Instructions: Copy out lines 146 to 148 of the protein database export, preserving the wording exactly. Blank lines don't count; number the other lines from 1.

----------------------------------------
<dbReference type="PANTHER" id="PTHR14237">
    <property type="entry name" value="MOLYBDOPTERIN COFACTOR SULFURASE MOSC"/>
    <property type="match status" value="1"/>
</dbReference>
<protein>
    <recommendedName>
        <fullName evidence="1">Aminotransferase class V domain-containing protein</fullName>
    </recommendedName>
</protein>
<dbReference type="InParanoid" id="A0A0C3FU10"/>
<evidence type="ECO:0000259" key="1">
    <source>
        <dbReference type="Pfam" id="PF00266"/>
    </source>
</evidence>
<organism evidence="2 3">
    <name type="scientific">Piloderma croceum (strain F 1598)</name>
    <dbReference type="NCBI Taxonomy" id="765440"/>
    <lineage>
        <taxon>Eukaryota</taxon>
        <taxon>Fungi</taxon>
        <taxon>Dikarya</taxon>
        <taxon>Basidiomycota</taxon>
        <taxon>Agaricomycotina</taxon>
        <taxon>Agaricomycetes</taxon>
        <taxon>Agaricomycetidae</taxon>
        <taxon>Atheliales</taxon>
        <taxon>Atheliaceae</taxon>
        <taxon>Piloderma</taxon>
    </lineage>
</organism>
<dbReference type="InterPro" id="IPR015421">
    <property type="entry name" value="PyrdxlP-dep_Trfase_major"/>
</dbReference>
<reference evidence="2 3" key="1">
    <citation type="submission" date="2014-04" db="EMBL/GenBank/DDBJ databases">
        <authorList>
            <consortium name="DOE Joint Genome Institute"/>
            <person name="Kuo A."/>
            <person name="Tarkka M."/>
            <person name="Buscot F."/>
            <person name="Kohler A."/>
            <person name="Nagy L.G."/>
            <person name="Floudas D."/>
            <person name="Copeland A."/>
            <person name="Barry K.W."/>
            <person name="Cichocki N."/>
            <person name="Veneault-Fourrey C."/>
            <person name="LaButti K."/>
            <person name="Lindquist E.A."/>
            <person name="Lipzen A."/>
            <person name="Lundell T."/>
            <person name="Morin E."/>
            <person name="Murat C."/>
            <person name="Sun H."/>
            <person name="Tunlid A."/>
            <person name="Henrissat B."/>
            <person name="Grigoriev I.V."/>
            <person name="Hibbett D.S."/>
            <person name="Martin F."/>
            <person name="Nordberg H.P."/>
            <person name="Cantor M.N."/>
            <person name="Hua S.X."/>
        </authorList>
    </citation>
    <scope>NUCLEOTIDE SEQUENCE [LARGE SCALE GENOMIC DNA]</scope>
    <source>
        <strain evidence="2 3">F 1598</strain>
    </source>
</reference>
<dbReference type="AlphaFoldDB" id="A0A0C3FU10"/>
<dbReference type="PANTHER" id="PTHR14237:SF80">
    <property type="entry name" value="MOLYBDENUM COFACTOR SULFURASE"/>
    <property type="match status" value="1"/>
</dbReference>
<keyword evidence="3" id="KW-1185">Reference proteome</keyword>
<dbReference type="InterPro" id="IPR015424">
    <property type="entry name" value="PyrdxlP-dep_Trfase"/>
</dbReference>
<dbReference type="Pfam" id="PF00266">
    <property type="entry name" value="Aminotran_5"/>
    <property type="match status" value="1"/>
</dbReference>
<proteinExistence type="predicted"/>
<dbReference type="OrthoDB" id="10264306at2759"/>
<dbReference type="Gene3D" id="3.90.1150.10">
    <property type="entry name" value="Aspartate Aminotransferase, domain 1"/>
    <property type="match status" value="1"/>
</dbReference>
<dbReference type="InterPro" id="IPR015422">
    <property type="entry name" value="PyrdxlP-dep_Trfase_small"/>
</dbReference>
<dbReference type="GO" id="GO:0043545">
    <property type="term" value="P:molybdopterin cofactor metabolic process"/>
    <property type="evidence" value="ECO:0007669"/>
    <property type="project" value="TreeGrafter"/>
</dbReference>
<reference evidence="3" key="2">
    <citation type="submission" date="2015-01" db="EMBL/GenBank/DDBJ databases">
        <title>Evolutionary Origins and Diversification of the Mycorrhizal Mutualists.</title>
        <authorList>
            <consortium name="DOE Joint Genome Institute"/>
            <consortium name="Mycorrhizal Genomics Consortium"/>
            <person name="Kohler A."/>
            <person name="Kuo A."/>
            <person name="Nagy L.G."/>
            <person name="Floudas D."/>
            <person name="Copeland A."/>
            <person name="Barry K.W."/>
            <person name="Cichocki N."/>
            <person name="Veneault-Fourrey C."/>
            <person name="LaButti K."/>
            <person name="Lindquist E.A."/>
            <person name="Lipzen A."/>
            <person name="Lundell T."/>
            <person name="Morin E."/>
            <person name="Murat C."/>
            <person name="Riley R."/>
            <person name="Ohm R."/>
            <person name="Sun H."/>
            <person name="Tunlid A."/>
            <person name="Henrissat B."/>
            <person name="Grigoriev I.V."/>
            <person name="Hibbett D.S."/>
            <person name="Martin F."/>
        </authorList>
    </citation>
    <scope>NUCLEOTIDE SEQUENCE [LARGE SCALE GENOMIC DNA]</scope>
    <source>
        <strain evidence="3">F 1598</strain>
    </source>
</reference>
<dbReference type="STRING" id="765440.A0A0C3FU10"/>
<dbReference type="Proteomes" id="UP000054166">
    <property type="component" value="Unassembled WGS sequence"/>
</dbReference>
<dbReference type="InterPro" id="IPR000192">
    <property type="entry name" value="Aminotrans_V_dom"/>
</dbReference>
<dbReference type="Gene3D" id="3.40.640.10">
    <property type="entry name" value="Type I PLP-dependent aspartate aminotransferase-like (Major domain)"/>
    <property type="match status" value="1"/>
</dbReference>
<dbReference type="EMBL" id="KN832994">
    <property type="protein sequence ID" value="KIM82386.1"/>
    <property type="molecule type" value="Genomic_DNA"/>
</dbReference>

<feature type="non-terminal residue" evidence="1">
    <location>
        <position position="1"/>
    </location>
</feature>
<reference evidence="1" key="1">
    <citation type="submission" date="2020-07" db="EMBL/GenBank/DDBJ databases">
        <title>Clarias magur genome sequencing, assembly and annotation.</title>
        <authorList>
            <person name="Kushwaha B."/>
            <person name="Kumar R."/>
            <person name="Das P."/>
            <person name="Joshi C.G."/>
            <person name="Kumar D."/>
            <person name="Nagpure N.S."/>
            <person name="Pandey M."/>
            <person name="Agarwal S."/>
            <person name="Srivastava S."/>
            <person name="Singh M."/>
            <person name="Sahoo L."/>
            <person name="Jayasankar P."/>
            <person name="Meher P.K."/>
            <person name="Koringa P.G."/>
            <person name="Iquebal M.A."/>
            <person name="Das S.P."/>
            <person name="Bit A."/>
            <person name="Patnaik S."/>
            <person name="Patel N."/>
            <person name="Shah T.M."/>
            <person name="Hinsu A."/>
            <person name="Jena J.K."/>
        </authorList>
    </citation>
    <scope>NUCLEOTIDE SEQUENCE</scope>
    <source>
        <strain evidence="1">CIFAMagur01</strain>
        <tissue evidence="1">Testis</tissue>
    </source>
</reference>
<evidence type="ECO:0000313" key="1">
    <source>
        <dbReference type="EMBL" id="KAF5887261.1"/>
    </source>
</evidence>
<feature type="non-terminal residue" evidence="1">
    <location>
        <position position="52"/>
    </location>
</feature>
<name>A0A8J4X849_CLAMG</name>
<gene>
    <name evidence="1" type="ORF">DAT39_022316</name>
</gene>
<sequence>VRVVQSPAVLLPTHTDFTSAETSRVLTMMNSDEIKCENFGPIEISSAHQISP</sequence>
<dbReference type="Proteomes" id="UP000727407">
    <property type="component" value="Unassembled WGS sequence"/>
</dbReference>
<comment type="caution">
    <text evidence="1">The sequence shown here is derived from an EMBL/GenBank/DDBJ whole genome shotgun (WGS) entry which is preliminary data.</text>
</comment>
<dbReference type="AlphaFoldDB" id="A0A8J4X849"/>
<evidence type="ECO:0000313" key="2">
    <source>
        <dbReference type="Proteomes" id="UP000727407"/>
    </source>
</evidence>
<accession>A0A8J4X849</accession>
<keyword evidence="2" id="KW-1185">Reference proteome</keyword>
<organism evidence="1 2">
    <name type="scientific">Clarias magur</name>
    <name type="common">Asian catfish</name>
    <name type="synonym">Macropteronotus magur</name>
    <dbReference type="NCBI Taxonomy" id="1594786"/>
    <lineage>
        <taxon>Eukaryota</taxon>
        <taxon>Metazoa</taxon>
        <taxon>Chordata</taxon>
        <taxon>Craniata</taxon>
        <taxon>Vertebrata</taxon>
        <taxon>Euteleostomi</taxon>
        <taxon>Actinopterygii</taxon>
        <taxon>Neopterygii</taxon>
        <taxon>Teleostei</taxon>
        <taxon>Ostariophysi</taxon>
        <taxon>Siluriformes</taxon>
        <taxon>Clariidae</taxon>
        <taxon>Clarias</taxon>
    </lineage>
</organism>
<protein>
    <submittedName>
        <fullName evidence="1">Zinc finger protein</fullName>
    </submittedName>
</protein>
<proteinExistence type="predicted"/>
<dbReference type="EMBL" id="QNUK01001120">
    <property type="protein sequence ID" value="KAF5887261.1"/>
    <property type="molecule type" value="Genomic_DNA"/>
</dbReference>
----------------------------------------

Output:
    <property type="molecule type" value="Genomic_DNA"/>
</dbReference>

<feature type="non-terminal residue" evidence="1">